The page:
The other issue is that grades and comments are only a measure of your level of mastery at a moment in time.

As I mention in my post from 15 years ago, I wrote a paper based on Pirsig’s book arguing for comments on papers in favor of grades. My professor took me at my word and didn’t give me a grade until after we discussed her comments. (She was obligated by the school to provide a grade, I didn’t feel the need for one.)

Another professor commented on another paper I wrote, observing that the grammatical mistakes were legion, but that I had done a fantastic job of capturing the voice and flavor of the work upon which I based my composition.

There was a grade on that paper. I don’t remember what it was, but I remember the comment. Arguably, my writing skills have improved since then. There have been many factors which have contributed to my higher standard of writing, but it really wasn’t the grades. Memories of my educational experience and how I professors dealt with me are what have endured.

In a similar manner, measures of value that are often applied to the arts like economic impact are meaningless.  How does economic impact inform organizational decision making? How does knowing the economic impact number influence how those in the community conduct their lives?

There is a lot of other data which will help organizations strive to do better or effect change. There are other ways in which people’s lives will be impacted by an arts organization. The value of all this can be examined and observed over the course of years.

Something I wanted to call attention to that is somewhat unrelated to my point about the relevance of grades and certain metrics used to measure organizational value. I feel this is important to note for people who want to read Pirsig, or my early posts on his book, and take some lessons from his experience with grading.

In Pirsig’s book, when he talks about his experience eliminating grading in the classroom, he mentions that the A & B students’ work improved, C students either improved a bit or stayed average, and D & F students basically kept sinking.  Basically, the idea was that the students’ natural talent and work ethic were a constant regardless of whether they were graded.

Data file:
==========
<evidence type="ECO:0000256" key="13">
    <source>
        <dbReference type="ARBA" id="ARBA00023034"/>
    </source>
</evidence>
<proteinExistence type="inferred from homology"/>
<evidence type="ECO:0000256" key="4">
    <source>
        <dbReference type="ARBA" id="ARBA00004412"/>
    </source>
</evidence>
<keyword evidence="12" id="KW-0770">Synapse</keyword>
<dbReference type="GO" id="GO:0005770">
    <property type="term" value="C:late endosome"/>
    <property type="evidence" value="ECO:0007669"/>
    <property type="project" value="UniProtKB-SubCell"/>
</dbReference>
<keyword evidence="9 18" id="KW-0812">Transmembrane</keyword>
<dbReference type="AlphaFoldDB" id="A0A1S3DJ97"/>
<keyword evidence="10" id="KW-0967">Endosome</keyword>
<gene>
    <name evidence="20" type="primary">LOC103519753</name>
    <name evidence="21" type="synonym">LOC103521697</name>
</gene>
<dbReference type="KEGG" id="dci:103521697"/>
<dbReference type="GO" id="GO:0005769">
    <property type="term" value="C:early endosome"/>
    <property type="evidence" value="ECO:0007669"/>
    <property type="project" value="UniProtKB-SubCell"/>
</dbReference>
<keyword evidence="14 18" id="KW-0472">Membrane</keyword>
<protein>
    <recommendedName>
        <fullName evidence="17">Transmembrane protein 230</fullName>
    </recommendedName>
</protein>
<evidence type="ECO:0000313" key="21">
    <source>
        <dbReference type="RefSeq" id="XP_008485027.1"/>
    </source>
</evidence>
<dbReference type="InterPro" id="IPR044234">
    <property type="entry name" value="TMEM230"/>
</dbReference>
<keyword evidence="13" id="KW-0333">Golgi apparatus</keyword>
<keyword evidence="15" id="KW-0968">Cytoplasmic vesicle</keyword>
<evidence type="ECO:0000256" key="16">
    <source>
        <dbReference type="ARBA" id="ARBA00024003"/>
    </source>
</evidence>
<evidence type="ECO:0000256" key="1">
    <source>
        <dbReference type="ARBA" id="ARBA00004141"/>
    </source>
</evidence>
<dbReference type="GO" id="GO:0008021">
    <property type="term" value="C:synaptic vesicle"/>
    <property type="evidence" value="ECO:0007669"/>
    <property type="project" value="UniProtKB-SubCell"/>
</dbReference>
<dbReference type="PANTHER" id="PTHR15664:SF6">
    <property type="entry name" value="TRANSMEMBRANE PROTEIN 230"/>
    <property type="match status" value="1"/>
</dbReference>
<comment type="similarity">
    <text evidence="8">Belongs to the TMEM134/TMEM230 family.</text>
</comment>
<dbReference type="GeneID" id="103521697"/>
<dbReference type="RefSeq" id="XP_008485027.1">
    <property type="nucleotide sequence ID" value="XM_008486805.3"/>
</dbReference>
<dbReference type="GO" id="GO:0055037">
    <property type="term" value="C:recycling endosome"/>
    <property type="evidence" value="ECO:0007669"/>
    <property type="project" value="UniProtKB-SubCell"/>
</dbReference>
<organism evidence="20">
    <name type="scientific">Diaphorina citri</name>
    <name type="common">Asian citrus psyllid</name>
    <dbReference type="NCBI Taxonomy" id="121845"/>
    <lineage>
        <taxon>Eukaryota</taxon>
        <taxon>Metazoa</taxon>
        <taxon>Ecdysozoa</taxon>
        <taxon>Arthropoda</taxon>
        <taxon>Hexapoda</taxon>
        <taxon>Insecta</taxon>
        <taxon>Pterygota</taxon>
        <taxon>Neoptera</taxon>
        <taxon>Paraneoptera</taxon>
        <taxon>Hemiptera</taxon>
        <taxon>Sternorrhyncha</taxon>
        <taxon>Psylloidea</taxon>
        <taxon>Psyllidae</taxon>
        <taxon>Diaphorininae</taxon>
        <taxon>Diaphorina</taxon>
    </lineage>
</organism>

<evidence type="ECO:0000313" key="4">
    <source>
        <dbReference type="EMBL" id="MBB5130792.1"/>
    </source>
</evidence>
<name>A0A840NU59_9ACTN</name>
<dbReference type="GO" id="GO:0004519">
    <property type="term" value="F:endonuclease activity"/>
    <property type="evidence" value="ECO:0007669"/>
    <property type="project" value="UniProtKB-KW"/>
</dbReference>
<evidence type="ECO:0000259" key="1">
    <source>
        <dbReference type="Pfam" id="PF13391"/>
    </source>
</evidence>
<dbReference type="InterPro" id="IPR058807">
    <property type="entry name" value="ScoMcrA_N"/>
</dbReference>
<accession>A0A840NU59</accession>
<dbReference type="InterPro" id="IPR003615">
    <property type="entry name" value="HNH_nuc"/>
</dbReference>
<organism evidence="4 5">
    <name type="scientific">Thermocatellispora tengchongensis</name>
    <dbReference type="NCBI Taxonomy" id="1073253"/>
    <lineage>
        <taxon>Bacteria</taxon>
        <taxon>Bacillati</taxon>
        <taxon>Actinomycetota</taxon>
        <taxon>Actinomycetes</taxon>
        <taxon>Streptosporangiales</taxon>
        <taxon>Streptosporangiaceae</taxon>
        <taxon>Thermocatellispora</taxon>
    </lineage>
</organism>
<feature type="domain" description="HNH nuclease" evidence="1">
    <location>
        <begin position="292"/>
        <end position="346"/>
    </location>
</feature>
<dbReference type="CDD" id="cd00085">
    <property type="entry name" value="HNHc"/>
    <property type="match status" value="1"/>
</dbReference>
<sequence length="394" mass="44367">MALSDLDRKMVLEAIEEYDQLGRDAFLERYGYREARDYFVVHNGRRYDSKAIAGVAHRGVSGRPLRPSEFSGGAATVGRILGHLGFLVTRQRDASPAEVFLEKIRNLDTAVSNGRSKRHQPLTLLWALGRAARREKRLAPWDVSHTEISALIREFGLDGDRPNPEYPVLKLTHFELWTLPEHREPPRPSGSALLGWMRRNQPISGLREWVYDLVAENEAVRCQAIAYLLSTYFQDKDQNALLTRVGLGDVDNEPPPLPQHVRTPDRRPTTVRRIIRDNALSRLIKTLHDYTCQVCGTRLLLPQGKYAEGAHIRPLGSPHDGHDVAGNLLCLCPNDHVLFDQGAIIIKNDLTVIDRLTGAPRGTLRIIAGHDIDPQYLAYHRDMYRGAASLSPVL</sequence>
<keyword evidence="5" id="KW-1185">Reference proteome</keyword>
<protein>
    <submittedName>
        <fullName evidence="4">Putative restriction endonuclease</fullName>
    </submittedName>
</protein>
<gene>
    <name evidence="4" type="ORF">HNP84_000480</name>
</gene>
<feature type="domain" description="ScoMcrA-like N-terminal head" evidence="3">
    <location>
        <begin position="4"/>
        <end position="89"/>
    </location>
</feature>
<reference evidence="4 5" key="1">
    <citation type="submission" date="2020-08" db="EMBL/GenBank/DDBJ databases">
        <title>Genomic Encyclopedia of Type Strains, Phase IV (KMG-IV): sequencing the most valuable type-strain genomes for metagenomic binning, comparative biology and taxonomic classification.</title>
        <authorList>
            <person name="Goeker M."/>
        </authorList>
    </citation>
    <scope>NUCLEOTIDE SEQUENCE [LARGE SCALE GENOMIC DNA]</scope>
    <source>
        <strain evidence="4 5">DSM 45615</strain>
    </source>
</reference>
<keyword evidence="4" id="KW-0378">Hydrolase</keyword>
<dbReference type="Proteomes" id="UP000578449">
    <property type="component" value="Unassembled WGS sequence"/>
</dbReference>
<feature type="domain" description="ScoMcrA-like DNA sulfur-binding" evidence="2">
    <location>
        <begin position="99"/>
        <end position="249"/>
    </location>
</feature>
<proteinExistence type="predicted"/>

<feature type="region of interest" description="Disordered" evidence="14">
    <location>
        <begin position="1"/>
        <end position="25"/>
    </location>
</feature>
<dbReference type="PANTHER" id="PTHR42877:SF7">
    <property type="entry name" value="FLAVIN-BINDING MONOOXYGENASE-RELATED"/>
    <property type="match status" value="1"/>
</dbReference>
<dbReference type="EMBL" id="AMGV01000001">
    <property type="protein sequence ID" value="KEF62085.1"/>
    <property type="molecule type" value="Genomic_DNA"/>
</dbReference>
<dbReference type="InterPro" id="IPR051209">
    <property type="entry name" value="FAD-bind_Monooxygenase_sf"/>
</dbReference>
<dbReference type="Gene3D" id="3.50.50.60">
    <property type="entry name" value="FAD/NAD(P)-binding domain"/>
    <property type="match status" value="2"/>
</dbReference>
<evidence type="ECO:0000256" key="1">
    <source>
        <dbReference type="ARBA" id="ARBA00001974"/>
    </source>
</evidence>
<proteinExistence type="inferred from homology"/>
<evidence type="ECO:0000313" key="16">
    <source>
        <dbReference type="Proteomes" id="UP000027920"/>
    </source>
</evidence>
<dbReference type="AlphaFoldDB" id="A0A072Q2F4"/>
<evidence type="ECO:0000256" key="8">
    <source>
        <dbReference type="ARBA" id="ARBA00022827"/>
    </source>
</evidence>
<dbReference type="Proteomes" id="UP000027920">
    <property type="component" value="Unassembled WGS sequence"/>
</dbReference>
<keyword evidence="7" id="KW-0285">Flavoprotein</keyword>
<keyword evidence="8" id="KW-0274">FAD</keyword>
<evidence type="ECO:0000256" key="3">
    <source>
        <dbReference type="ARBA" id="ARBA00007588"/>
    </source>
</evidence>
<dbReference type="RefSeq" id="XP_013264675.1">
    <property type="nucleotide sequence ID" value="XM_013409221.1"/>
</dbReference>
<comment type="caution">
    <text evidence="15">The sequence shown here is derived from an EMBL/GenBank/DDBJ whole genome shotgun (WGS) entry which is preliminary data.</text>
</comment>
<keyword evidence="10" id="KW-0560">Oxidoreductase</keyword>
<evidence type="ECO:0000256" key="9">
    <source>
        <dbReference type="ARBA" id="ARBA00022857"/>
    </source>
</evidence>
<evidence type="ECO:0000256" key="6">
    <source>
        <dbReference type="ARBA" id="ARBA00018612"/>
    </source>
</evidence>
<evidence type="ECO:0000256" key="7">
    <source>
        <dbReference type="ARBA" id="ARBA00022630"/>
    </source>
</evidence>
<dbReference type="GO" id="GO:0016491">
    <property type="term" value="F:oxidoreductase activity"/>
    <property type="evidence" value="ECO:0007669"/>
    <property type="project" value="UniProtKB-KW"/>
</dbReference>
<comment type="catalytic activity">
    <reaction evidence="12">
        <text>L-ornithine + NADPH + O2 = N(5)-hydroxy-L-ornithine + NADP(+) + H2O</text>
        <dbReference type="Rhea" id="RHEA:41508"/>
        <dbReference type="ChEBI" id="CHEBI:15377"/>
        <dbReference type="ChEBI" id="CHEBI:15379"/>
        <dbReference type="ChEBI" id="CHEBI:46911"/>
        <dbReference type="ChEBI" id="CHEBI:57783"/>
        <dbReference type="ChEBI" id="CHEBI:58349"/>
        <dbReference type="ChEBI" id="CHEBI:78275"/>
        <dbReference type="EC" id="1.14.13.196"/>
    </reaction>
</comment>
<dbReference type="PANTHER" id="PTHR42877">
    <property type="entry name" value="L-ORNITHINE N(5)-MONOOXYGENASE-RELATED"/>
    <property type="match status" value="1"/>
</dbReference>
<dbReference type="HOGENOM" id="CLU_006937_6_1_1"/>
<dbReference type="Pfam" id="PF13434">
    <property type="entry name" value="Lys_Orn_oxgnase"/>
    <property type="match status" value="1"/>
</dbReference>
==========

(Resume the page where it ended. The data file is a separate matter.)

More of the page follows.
Gruner has different perspective which I think is a reflection of the differences between who got to attend university in 1958 and 2020s.

My studies confirmed my sense that sometimes what I was really grading was a student’s background. Students with educational privilege came into my classroom already prepared to write A or B papers, while others often had not had the instruction that would enable them to do so. The 14 weeks they spent in my class could not make up for the years of educational privilege their peers had enjoyed.

While I know that background influences the degree to which people are prepared for an educational experience, until I read that paragraph, my recollection of Pirsig’s observations about grading dominated my perspective.

“…Black people, are just living works of art, in our culture and being.”

For years now I have been following and writing on the Culture Track survey.   At one time the survey was being conducted every three years or so in order to measure changing trends and attitudes about arts and culture.

When Covid hit, the folks at Culture Track decided it was important to closely monitor the impact of the pandemic on perceptions of arts and culture. It seemed like there was a new phase of the study being conducted every six months. (Disclosure, my venue participated in the study and has been grateful to receive useful data as a result.)

One of the things they noticed early on was that racial minorities were underrepresented in the survey and worked with NORC at the University of Chicago to collect data to offset that disparity.   In the most recent phase of the survey, they included a qualitative segment in which they extensively interviewed fifty Black and African-American participants to gain insights that the broader survey couldn’t provide.

In early May, Wallace Foundation posted an interview with some of the co-authors of the report on the role of race and ethnicity in cultural engagement. I haven’t read that report yet, but the interview provides some interesting perspectives.

The same interview links to the qualitative report, A Place to Be Heard, A Space to Feel Held: Black Perspectives on Creativity, Trustworthiness, Welcome and Well Being  This is extremely valuable to read.  While there are reasons specific to them that may or may not cause Black residents of the United States to feel an organization is trustworthy or welcoming, there is a lot in the responses that illustrate why anyone in general would not feel a sense of trust and welcome.

The findings are broken into four sections: Creativity, Self-Care, Trustworthiness, Welcome & Belonging. While there is much to be garnered from the executive summary of the study, the respective sections offer a lot to sink your consideration into.

I am always keenly interested to hear how people perceive creative practice and the study did not disappoint.